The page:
Skip to content

Update from the Gallery regarding COVID-19

The Art Gallery of New South Wales is open. We are observing strict physical distancing and hygiene measures to protect the health of visitors and staff and minimise the spread of COVID-19 (coronavirus). Read the latest visit information




Western art

View More:


Dream and lie of Franco – Plate II, from Sueño y Mentira de Franco



Pablo Picasso

Spain, France

25 Oct 1881 - 08 Apr 1973


'Dream and lie of Franco' is a set of two prints (plate I and plate II), numbered impressions from the edition of 150 (26/150), printed by Lacourière and published by the artist in Paris, without the text and the portfolio. There were also thirty signed artist’s proofs numbered in Roman numerals and a stamp-signed edition of 850 on Montval.
Picasso began this pair of prints in January 1937. Each is subdivided into three rows of three scenes that together form a series of 18 cartoon-like vignettes printed from two plates. Since Picasso worked on the images from left to right, the etched versions (printed in reverse) read from right to left. The result is not a narrative as such, but a series of loosely connected images. In the tradition of chivalric literature (e.g. Cervantes), the nine scenes of the first plate show the heroic feats and the piety of Franco as a medieval 'caballero' (knight)– except he is variously and ridiculously depicted as a tight-rope walker with an oversized penis; as a traditional Spanish 'Maja'; as a figure of piety before the altar of money, or a leg-less knight riding a pig.
While the images of the first plate are subversive and humorous, the scenes of the second plate focus more strongly on the brutality of Franco’s regime. The general is depicted as a monstrous grinning figure, devouring the innards of his own horse that he has just slaughtered, while other scenes show the results of battle. Picasso also expressed the despair of the Spanish women in particular. It is noteworthy that the print contains the iconic image of an anguished and despairing female head –Picasso’s first rendition of the 'Weeping woman' which was developed shortly after in several paintings. Finally, Picasso used other imagery from this print in his ground-breaking mural 'Guernica' completed the same year. The last four scenes were added on 7 June 1937, six weeks after the Basque town of Guernica was levelled by bombs.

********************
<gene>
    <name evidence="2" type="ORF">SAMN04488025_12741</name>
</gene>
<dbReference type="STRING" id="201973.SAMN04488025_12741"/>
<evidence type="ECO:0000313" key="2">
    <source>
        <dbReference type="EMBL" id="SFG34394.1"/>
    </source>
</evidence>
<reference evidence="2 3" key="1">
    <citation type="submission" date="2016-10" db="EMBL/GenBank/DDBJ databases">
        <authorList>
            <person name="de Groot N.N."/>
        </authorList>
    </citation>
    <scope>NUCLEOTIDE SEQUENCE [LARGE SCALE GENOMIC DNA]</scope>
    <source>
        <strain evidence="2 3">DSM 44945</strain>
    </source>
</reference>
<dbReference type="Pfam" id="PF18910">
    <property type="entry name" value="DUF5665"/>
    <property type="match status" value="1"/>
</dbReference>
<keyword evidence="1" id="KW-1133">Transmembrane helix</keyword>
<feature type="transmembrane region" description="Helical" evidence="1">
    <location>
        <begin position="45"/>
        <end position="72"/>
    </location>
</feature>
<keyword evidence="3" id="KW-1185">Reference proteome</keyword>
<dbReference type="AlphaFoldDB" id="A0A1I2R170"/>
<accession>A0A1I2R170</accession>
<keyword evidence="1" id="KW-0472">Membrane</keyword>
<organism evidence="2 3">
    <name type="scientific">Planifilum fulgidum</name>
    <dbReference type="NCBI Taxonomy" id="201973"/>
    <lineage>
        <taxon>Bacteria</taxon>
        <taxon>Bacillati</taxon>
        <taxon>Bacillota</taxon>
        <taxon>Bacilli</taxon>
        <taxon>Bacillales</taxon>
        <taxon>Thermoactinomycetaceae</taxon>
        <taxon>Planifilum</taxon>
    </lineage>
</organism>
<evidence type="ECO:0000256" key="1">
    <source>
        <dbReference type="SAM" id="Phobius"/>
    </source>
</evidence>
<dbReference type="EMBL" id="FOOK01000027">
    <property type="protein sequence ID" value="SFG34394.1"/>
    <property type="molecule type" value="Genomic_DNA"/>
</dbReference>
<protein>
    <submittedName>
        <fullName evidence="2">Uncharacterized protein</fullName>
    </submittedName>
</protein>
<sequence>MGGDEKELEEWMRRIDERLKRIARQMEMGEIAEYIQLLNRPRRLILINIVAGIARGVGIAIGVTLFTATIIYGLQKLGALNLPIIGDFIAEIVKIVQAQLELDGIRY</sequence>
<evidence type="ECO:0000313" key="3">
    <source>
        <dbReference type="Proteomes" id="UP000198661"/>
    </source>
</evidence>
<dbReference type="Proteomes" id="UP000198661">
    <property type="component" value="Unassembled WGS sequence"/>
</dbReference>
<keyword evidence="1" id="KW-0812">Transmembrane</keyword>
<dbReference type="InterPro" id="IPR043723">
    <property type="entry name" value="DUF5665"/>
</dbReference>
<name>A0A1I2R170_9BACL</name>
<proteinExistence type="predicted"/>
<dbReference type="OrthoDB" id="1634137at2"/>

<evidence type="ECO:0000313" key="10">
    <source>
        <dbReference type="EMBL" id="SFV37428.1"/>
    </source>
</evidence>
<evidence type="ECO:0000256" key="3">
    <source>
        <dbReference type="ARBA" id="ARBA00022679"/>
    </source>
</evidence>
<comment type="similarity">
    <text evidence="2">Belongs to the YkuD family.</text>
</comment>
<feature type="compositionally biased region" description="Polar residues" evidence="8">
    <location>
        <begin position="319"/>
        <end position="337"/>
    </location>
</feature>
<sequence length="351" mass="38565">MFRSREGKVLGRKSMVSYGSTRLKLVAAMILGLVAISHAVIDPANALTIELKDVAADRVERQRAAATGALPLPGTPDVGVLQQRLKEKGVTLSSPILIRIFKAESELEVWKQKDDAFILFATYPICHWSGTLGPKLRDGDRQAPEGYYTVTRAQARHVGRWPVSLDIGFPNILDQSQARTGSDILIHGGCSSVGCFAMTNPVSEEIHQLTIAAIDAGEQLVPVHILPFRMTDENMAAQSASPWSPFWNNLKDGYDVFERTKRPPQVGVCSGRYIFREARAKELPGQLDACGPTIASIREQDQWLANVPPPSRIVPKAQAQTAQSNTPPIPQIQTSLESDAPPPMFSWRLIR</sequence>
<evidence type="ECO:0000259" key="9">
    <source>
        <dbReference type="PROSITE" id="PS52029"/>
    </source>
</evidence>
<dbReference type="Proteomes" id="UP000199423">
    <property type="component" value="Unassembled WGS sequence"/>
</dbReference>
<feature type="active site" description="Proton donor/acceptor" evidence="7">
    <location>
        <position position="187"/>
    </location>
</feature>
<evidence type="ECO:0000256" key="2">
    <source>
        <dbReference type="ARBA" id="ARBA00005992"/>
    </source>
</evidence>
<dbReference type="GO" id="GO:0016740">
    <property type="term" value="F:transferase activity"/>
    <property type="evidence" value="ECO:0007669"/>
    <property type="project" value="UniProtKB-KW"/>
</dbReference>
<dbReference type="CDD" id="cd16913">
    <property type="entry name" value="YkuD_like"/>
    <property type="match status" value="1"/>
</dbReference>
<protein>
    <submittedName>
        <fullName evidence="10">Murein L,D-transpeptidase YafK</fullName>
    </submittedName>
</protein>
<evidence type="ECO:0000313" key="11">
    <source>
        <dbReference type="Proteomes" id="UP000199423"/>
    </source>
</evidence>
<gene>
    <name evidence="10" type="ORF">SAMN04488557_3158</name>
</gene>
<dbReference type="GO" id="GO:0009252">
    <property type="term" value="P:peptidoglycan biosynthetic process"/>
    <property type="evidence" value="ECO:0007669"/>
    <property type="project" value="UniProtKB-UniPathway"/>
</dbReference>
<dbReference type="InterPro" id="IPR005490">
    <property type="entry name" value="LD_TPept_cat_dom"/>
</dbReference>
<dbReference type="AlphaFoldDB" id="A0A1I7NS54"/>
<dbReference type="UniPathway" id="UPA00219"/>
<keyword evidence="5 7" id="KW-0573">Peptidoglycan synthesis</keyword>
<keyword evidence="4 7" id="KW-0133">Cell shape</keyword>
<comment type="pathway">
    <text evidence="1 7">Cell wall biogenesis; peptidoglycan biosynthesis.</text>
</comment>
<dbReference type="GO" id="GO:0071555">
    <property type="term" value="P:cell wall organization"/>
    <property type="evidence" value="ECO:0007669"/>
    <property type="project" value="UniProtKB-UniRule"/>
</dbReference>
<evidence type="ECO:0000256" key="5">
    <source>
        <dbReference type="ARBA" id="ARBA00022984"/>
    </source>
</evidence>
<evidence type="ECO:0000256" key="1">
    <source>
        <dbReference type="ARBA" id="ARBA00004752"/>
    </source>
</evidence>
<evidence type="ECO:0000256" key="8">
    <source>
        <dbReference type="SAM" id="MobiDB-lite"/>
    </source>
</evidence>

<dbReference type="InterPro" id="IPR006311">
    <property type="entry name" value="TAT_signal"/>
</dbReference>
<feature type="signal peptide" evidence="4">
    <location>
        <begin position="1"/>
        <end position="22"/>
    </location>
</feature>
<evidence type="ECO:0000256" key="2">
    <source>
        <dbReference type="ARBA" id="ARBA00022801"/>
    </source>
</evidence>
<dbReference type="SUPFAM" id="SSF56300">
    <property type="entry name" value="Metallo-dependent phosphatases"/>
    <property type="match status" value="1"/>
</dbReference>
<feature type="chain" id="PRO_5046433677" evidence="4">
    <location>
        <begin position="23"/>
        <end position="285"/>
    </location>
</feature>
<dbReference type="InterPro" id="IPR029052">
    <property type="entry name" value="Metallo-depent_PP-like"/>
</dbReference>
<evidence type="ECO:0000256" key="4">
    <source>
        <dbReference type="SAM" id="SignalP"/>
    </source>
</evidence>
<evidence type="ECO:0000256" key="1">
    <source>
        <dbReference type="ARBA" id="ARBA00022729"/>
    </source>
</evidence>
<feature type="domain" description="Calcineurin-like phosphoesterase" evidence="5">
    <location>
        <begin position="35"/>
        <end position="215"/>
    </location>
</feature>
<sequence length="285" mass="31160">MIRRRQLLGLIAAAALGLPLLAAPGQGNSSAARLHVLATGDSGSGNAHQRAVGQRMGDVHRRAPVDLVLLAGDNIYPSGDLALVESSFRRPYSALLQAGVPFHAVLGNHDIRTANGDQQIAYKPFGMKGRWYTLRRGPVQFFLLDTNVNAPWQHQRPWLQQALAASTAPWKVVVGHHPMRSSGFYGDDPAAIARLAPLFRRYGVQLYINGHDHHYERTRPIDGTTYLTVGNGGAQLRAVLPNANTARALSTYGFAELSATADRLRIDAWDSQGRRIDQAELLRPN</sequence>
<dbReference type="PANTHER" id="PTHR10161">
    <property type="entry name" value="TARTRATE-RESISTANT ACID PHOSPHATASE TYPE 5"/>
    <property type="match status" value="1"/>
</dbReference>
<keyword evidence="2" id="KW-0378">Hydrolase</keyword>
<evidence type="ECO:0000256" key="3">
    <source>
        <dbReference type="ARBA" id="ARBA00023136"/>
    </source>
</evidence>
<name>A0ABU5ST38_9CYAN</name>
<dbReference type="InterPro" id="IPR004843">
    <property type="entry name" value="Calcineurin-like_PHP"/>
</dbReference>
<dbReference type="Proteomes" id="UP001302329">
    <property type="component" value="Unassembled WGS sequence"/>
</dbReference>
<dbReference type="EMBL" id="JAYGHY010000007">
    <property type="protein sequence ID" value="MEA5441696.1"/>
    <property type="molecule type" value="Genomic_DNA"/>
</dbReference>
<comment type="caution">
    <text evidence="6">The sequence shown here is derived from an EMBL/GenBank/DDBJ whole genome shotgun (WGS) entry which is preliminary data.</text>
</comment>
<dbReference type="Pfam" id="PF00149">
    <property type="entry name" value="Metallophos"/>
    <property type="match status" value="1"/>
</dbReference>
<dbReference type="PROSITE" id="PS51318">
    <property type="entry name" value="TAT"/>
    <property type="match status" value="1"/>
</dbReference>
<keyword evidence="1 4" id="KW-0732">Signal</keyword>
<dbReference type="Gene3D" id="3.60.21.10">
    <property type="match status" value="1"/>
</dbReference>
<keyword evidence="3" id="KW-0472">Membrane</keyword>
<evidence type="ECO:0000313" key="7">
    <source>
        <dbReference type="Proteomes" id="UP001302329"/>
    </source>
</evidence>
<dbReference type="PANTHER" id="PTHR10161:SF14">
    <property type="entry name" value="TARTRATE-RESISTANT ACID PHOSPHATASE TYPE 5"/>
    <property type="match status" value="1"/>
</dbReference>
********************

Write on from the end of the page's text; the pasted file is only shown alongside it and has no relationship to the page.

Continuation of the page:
Alternative title

Sueño y Mentira de Franco



Media category


Materials used

etching and aquatint on Chine collé


26/150 [there were also 30 signed artist's proofs numbered in Roman numerals and a stamp-signed edition of 850 on Montval]


31.5 x 42.2 cm platemark; 38.2 x 57.5 cm sheet

Signature & date

Signed l.r., pencil "Picasso". Dated top c., [etched in plate] "8 janvier 1937 [reversed]". Dated l.r., [etched in plate] "9 janvier 1937 - 7 juin 37 [reversed]".


Purchased with funds provided by Hamish Parker, Guy & Marian Paynter and Ashley Dawson-Damer AM 2017


Not on display

Accession number


Artist information

Pablo Picasso

Works in the collection



Private Collection, pre 2000, Paris/France, Galerie Arenthon, Paris

pre 19 Mar 2014, 'Old Master, Modern & Contemporary Print's, Christie’s London, 19 Mar 2014, lot 285.

Mar 2014-Jun 2016, 'Viva España! Prints by Picasso, Dalí, Miró, Chillida & Tàpies', Christie’s online sale, 21–30 June 2016, lot 11

Frederick Mulder, Old Master & Modern Prints, Jun 2016, London/England, Bought at Christie's online sale, 21-30 June 2016, lot 11, by Frederick Mulder.

Referenced in 2 publications


Bernhard Geiser and Brigitte Baer, Picasso peintre-graveur. Tome III. Catalogue raisonné de l'oeuvre gravé et des monotypes 1935–1945, Bern, 1986, pp 108–10, no 616.

Anne Gérard-Austin, Look, 'New acquisition – Picasso. Dream and lie of Franco (Sueño y Mentira de Franco) 1937', Sydney, Jul 2018-Aug 2018, pp 25–26, col illus p 26.